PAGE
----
Filipino English Teachers Become Popular Online | What’s Up China

By Zhang Lijuan

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Group photo of English teachers from the Philippines who work for 51Talk

“Thank you so much—you are like my second mom,” wrote a Chinese student to her Filipino English teacher. “I’m gonna be busy the next few days, so I cannot do the lessons. I will miss you, and I will be back very soon! I love you and will see you soon. Take care always.” A young woman who had been studying English for two years on 51Talk, a leading Chinese online English training organization, published her feelings about her teacher on jianshu.com, a website on which any registered user can post their creations.

According to the student, over the past two years of English learning online on 51Talk, she has studied under at least 20 different teachers, all of them Filipino. Their guidance, encouragement and teaching methods have enabled her to express her thoughts in English fluently.

The online English training market has been booming in China in recent years, and many Chinese learners no longer demand foreign teachers from either the U.S. or Europe but instead choose teachers from the Philippines. Against this backdrop, English teachers from the Philippines, who are known for high teaching quality at an affordable price, have become popular in the online English training market in China.

The Philippine Star reported in 2017 that thanks to the maturity of internet video technology, China’s online education market has expanding. Its market size reached 156.02 billion yuan (US$24.8 billion) in 2016, up 27.3 percent compared to 2015. And the online English training market has developed particularly rapidly. Statistics show that well-known educational organizations in China such as 51Talk, First Future and class.hujiang.com have together recruited tens of thousands of Filipinos to teach English online.

 

Obvious Advantages

English is an official language of the Philippines, where most residents speak it fluently. Considering its South Asian geography, the country has a favorable English environment sprouting from its strict English education system. As the progress of globalization accelerates, the Philippines have been interacting with other countries in the world more frequently, making Filipinos realize the importance of English. In more and more Filipino families, parents consciously encourage their children to speak in English and create a sound English environment, which is helpful for children to grasp English.

Wikipedia data shows more than 92 percent of the population of the Philippines speak English. In the U.S., this proportion is about 96 percent. Compared with English teachers from North America or Europe, teachers from the Philippines have personally experienced the process of learning English as a second language and know more about how to teach it. In terms of the education system and usage environment, English teacher from the Philippines are ideal for learners in Asia.

Huang Jiajia, founder and the chief executive of 51Talk, remarked that the objective of education is to foster children with abilities rather than just knowledge. Filipinos learn English systematically starting from the primary school, so they have a better understanding of what it takes to learn it. And data has shown that their teaching effectiveness is as good as an English teacher either from North America or Europe. English teachers from the Philippines are also more patient and tend to use teaching plans tailor-made for Chinese students.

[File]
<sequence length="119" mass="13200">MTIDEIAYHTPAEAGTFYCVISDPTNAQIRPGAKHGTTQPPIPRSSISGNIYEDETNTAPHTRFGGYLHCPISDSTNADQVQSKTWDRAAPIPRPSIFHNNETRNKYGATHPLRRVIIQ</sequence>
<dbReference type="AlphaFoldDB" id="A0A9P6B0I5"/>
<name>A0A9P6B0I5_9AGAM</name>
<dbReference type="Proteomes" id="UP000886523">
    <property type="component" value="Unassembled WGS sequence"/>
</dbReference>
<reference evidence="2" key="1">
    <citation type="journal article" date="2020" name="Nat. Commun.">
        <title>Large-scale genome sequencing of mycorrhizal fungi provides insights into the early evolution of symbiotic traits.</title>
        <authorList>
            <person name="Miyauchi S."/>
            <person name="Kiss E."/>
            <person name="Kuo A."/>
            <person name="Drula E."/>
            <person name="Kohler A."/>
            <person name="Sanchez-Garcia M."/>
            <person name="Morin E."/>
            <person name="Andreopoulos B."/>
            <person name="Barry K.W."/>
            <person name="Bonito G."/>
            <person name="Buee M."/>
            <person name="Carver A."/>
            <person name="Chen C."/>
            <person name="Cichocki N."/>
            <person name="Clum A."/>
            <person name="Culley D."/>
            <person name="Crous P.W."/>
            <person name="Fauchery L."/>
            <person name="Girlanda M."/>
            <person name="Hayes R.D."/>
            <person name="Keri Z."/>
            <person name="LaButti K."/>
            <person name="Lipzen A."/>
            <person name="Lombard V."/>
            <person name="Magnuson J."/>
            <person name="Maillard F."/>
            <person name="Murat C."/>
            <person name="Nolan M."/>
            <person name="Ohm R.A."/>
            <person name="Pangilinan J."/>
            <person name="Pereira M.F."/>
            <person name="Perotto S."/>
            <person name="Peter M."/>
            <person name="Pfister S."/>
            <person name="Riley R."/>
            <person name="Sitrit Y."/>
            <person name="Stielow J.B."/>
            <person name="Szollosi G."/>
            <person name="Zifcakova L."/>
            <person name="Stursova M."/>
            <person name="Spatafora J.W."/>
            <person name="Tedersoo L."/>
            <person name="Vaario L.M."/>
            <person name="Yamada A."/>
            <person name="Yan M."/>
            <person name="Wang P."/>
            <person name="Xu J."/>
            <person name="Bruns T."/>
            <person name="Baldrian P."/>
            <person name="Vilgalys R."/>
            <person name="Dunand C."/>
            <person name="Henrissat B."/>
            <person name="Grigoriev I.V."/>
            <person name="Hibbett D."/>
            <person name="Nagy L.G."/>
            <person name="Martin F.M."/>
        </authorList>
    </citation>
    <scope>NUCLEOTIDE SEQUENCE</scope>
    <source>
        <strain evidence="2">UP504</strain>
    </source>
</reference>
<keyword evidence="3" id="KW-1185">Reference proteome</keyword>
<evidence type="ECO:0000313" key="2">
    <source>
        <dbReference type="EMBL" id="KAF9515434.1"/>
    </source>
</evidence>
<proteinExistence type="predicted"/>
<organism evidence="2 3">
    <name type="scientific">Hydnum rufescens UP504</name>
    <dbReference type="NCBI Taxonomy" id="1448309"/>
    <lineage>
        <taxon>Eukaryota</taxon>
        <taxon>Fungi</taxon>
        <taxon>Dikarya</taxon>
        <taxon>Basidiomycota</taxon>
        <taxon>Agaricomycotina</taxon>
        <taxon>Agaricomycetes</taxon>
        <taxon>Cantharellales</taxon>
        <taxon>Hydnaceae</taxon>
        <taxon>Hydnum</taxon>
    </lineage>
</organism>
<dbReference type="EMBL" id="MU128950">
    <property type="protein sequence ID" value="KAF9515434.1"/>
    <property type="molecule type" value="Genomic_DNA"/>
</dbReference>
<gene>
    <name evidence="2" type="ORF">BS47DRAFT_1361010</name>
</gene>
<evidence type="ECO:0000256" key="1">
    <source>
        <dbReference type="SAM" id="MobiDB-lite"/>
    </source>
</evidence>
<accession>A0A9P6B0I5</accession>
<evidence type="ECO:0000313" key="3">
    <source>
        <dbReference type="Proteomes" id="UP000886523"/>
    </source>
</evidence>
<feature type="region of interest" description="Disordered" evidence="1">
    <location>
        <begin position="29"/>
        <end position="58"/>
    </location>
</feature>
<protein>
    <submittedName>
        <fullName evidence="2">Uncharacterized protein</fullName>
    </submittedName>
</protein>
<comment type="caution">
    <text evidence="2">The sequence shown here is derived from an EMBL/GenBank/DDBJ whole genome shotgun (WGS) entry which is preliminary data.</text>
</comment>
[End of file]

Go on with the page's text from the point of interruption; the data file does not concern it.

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Nowadays, many Chinese parents believe that the spoken English pronunciation of teachers from the Asia-Pacific region is more suitable for Chinese students’ learning habits. Some online education organizations have already set up operations centers in the Philippines in an aim to form a complete set of systems including recruitment of English teachers, training and teaching.

 

Higher Cost Performance Ratio

The average monthly income of an English teacher from the Philippines is approximately 3,500 yuan (US$554.6), which is a relatively high income for Filipinos, so they have been enthusiastic about engaging in online education.

Nelli Samson, a Filipino online English teacher, had worked full-time as an English teacher for South Korean students for five years before becoming an online English teacher for a Chinese online education organization recommended by a friend. Now, after four years, she has become a star online teacher. “I teach around 10 classes online on a daily basis, about six to seven hours a day,” she revealed. “My current salary is much higher than with my previous job. And the better income gives me a better sense of security.”

Huang Jiajia noted that “English is an official language of the Philippines, and their spoken English pronunciation is close to American spoken English. Besides, there is no time difference between China and the Philippines, and the cost of local English teacher is relatively low. So the situation helps our company expand related knowledge and culture base.”

If an online student chooses an English teacher either from North America or Europe, tuition costs about 300 yuan (US$47.5) for a 45-minute class. If a learner chooses an English teacher from the Philippines, tuition is less than 100 yuan (US$15.8) for one class. With the development of online English education, online courses with high quality but low prices can effectively reduce regional disparities in educational resources and cut costs.

Meanwhile, issues such as how to evaluate the teaching qualifications of English teachers from the Philippines and how to ensure teaching quality are factors Chinese training organizations must consider.

 

Copyedited by Wang Hai

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